I’m not sure how I will feel on the day it’s time, but the weekend might be for a little bit of work; coming in and getting some housekeeping done would be nice. Not having a clock is good and bad. The latter, I think, comes or may come in other places; for lacking that immediacy here – not being of the revenue-generating sort – is a sort of relief. To have as my earlier jobs more laid back than a comparable startup elsewhere is almost a blessing.
It blows my mind that the average income here for my work is so high. I guess a lot of that goes into doing things you are forced to do or to push things that don’t stem from ghost specs and autonomy. Out of a page, a prototype; out of emails, iteration. Maybe I am still naive about both my ability and of brilliant betters: my GitHub is still pretty empty.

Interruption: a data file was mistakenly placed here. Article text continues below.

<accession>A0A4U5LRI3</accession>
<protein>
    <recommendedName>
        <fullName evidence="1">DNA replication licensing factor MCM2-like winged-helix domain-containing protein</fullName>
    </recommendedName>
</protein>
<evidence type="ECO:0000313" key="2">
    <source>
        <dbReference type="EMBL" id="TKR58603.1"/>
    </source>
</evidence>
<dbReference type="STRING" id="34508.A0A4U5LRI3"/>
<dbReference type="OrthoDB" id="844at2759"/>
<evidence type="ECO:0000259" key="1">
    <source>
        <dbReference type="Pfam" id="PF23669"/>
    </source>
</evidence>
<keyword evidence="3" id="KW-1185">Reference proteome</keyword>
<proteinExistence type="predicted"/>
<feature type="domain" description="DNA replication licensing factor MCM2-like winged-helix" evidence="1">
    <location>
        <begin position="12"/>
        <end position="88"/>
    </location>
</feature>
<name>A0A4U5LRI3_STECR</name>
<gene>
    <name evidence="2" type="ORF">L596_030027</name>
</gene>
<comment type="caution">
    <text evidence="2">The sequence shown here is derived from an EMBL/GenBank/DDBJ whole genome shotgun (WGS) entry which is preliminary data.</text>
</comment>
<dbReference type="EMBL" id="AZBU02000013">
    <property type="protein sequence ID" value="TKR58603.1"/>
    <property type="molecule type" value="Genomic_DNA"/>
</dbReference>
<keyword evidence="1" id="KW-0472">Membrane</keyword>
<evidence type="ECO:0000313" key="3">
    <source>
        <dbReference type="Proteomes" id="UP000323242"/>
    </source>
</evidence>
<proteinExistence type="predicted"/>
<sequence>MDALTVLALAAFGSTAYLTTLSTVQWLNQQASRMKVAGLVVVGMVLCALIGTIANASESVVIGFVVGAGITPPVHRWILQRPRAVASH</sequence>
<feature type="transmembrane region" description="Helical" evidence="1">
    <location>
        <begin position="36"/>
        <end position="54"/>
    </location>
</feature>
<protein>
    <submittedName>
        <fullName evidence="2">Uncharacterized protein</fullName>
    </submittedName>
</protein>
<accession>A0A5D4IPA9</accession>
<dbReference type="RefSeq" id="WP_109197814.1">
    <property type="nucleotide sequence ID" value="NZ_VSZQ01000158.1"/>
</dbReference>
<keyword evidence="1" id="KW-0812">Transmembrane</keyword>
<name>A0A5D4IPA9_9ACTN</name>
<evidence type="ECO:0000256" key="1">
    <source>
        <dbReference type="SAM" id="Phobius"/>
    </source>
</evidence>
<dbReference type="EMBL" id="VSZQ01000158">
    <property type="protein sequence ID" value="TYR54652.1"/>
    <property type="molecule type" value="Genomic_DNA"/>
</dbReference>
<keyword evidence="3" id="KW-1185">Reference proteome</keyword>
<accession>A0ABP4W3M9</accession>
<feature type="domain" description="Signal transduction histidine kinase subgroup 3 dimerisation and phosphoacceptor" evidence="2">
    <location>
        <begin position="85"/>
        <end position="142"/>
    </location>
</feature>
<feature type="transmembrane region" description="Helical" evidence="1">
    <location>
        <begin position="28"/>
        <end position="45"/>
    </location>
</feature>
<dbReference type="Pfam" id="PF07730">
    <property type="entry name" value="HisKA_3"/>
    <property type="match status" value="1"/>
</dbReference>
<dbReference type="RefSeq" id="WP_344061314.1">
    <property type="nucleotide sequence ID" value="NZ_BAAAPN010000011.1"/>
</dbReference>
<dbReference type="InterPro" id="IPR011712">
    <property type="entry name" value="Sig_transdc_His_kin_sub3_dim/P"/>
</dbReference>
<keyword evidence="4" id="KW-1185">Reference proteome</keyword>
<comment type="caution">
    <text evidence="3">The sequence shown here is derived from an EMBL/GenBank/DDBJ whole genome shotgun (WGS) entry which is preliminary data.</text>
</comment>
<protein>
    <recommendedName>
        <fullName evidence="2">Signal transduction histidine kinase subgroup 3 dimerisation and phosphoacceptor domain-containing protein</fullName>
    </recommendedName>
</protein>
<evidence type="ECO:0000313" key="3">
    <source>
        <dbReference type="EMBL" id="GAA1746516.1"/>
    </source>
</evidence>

I’ve reached a local maxima with my tech stack. It’s time to learn something like Ruby on Rails or to get deeper into perl. Game programming has been primarily about vectors – it doesn’t feel like programming, though. Just parroting concepts, no execution of ideas.
Programs are written to solve problems, and maybe that’s what I need: some motivation for a physics toolbox, a logic solver – applications to aid my rote exercises, efficiency without the expense of ink.
In Access 2007, group is a reserved word; so wherever you refer to it, surround it in brackets: [group]. Otherwise, you will get errors.
One app controls approval perms via groups and users. Users are added to groups, and group membership determines privileges. Unofficially – because it’s not an explicit database field – the owner of a created object is the first person in the object’s state history.
Maintenance is done out-of-band; that is, separate programs. A cPanel would be nice, but it’s easier to throw widgets onto a coordinate canvas. The backing store is a database, so SQL is our “agnostic” language.